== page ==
Lionsgate to allow more clips on YouTube
Lionsgate said Wednesday that it would allow YouTube users to watch more of its movies and television shows, marking the top video site’s most far-reaching deal with a mainstream Hollywood studio.
The studio said YouTube users would be able to see long stretches of movies and TV shows, share them with other users and possibly edit the material or add their own content. Lionsgate will take a share of revenue from advertising viewed with the clips.
The studio behind movies including the Oscar-winning “Crash” and the horror series “Saw” stopped short of saying it would encourage consumers to upload pirated versions of its fare but didn’t rule that out for the future.
“We are not drawing any kind of lines in the sand going forward about what we might do,” said Curt Marvis, Lionsgate’s president of digital media. “One of the best ways to find out how to deal with this new age of digital distribution is to get in there and figure it out.”
Marvis said the move grew out of the studio’s decision to distribute more shows on such free ad-supported site as Hulu, the joint venture begun by News Corp. and NBC Universal. YouTube attracts a far bigger audience, although the presence of copyrighted material has drawn criticism and a pending $1-billion lawsuit by Viacom Inc., owner of the Paramount Pictures movie studio and such cable channels as Comedy Central and MTV.
Another factor was the success of a recent campaign to promote the Lionsgate movie “The Forbidden Kingdom” by providing online clips that users could edit, rearrange and re-post, Marvis said.
Lionsgate is still deciding which movies and shows to put onto its YouTube channel later this summer and how it will restrict their use.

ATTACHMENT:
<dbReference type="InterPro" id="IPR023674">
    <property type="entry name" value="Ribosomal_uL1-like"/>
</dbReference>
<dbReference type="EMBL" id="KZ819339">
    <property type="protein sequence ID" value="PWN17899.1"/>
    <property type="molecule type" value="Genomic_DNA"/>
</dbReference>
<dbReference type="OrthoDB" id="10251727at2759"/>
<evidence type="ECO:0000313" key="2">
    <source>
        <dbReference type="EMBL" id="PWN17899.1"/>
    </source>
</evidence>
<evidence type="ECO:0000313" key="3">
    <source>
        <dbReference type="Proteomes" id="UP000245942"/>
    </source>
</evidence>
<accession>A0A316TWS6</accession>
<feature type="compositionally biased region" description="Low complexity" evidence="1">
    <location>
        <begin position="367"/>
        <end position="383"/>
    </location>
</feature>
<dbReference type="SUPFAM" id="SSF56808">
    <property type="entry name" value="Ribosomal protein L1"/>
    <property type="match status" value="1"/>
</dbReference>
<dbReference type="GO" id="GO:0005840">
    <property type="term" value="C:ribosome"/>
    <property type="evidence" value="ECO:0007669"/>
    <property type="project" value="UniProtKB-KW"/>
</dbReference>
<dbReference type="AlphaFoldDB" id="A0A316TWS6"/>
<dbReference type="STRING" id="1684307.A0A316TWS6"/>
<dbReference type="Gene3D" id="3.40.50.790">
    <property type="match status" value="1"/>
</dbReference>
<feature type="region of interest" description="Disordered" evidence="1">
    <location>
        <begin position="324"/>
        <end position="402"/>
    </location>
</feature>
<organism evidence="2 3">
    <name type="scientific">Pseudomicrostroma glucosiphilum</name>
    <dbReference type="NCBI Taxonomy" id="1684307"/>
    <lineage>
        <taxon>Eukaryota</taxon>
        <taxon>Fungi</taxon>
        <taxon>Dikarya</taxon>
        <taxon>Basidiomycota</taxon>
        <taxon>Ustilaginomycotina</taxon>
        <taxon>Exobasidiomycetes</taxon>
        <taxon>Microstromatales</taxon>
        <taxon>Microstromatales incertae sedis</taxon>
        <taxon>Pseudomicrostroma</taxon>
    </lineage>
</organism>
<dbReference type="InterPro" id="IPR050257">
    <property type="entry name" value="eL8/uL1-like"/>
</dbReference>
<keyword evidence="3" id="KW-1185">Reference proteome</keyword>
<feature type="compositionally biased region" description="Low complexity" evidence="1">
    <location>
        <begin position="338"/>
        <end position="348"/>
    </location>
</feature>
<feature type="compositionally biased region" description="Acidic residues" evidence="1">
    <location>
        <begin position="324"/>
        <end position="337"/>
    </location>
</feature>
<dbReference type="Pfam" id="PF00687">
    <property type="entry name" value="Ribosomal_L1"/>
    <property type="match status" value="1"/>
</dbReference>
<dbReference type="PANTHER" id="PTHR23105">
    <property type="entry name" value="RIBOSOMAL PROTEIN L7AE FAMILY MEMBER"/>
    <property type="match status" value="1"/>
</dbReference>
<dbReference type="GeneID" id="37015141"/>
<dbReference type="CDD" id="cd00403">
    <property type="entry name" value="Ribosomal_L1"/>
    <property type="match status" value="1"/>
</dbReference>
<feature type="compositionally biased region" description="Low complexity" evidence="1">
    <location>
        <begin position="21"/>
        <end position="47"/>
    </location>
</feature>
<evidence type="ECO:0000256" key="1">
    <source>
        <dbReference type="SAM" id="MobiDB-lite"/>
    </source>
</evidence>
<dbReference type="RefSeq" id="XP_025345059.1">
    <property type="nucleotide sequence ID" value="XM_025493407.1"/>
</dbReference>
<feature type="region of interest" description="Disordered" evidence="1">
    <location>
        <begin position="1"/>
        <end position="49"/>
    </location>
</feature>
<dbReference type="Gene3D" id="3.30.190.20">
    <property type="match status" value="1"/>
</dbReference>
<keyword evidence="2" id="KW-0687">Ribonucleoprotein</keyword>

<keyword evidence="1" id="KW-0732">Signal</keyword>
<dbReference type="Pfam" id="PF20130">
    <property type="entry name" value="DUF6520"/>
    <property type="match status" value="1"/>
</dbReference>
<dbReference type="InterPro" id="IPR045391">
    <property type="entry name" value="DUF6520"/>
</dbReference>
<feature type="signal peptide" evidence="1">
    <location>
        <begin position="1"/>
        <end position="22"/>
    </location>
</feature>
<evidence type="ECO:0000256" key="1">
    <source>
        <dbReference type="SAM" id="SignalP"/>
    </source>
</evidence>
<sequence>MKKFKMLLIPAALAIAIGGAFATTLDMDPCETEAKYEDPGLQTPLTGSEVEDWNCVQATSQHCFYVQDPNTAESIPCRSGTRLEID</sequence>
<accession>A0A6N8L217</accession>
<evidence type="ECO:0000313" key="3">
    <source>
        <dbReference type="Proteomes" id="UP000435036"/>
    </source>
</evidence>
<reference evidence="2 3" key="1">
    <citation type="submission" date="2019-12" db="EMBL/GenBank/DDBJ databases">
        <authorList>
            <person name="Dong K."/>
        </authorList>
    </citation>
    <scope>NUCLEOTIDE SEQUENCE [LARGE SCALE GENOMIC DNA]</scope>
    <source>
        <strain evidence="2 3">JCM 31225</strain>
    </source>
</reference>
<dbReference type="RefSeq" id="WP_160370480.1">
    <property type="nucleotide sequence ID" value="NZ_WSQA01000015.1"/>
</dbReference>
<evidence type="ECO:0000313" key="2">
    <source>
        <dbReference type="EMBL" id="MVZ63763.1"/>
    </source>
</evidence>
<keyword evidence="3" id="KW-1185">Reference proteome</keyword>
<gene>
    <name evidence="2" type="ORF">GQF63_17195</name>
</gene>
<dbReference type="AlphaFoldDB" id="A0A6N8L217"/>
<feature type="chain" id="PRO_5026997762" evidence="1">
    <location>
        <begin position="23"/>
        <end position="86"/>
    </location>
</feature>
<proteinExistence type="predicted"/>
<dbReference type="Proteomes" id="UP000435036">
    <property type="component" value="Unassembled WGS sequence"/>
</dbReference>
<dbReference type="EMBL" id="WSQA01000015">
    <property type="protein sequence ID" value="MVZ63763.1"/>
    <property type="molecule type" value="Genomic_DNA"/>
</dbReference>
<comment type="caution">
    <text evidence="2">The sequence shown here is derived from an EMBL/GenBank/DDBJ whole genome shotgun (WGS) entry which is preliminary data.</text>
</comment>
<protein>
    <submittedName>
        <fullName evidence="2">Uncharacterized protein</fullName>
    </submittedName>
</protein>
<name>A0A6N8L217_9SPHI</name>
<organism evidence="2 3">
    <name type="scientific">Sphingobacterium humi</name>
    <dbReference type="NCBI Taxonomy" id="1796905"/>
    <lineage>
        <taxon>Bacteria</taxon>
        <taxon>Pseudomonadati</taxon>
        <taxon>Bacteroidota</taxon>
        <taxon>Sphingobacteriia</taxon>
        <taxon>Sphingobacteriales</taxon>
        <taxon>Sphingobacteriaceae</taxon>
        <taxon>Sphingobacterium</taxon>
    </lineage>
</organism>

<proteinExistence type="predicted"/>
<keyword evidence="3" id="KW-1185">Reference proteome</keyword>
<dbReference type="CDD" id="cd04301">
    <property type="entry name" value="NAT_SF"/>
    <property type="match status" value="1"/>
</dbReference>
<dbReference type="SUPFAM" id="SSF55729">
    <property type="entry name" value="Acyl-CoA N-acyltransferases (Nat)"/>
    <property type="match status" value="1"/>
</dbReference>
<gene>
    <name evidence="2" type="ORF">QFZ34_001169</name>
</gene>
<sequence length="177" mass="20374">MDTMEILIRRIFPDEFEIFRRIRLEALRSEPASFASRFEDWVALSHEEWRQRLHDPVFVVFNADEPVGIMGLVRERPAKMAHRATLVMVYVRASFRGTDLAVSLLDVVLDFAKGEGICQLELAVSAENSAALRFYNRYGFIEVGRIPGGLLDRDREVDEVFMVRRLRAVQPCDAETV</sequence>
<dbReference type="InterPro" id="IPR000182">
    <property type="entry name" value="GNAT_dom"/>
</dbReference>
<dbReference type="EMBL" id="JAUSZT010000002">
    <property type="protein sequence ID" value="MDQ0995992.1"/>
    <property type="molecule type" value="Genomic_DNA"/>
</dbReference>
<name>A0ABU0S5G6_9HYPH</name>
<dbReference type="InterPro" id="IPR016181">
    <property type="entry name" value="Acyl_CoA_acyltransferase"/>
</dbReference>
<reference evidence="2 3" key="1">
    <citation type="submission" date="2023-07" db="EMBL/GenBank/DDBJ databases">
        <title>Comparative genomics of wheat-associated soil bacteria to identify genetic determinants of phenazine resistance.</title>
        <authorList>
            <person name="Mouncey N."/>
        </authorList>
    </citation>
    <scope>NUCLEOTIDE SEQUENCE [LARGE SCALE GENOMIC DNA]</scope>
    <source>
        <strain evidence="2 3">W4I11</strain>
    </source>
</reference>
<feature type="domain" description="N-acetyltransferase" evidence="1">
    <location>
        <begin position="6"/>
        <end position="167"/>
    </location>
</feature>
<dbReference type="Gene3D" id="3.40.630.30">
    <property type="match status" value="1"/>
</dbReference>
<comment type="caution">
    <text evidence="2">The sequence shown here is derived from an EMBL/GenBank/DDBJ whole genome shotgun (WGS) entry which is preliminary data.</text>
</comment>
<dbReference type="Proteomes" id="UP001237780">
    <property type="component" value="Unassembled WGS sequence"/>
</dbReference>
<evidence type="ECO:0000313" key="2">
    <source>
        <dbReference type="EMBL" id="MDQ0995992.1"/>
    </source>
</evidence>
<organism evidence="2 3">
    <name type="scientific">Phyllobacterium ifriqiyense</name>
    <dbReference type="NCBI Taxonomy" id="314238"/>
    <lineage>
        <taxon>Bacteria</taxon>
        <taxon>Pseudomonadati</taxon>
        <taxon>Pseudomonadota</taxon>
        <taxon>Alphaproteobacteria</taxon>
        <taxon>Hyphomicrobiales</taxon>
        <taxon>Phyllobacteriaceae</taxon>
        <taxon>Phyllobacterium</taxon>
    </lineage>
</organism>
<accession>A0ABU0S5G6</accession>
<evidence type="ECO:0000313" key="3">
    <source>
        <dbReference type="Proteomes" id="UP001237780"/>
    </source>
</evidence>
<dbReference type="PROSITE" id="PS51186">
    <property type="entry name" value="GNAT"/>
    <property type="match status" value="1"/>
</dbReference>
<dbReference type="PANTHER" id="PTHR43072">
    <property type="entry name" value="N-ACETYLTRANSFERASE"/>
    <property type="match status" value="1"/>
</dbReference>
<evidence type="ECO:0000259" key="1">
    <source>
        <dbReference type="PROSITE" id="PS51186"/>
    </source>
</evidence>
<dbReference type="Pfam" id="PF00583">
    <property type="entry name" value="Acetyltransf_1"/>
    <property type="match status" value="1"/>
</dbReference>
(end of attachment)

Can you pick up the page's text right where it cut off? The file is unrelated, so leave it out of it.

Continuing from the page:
The arrangement was disclosed by Eric Schmidt, chief executive of YouTube parent Google Inc., at a Beverly Hills conference sponsored by trade publication Advertising Age.
Schmidt said Lionsgate might allow fans to upload their favorite scenes from “Dirty Dancing.” YouTube’s director of content partnerships, Jordan Hoffner, said the pact marked the first time a big studio would encourage that kind of activity.
The alliance demonstrates greater acceptance of a YouTube program launched in October that is designed to stem unauthorized uploading of copyrighted material. Content owners can choose to block clips from their videos from being uploaded, permit them but track how they are used and accept a share of the revenue brought in by advertising sold around those clips.
Time Warner Inc. and Walt Disney Co. were listed as early testers of the program. YouTube said more than 90% of the hundreds of participants have elected to take the money instead of blocking all uploads.
Lionsgate’s Marvis said the new effort could help wring profit from older shows and movies in the company’s deep catalog, in part by linking the clips to digital downloads or DVDs for sale.
“If someone wants to purchase a clip and share it with up to five of their friends, I don’t know, we might allow that,” he said.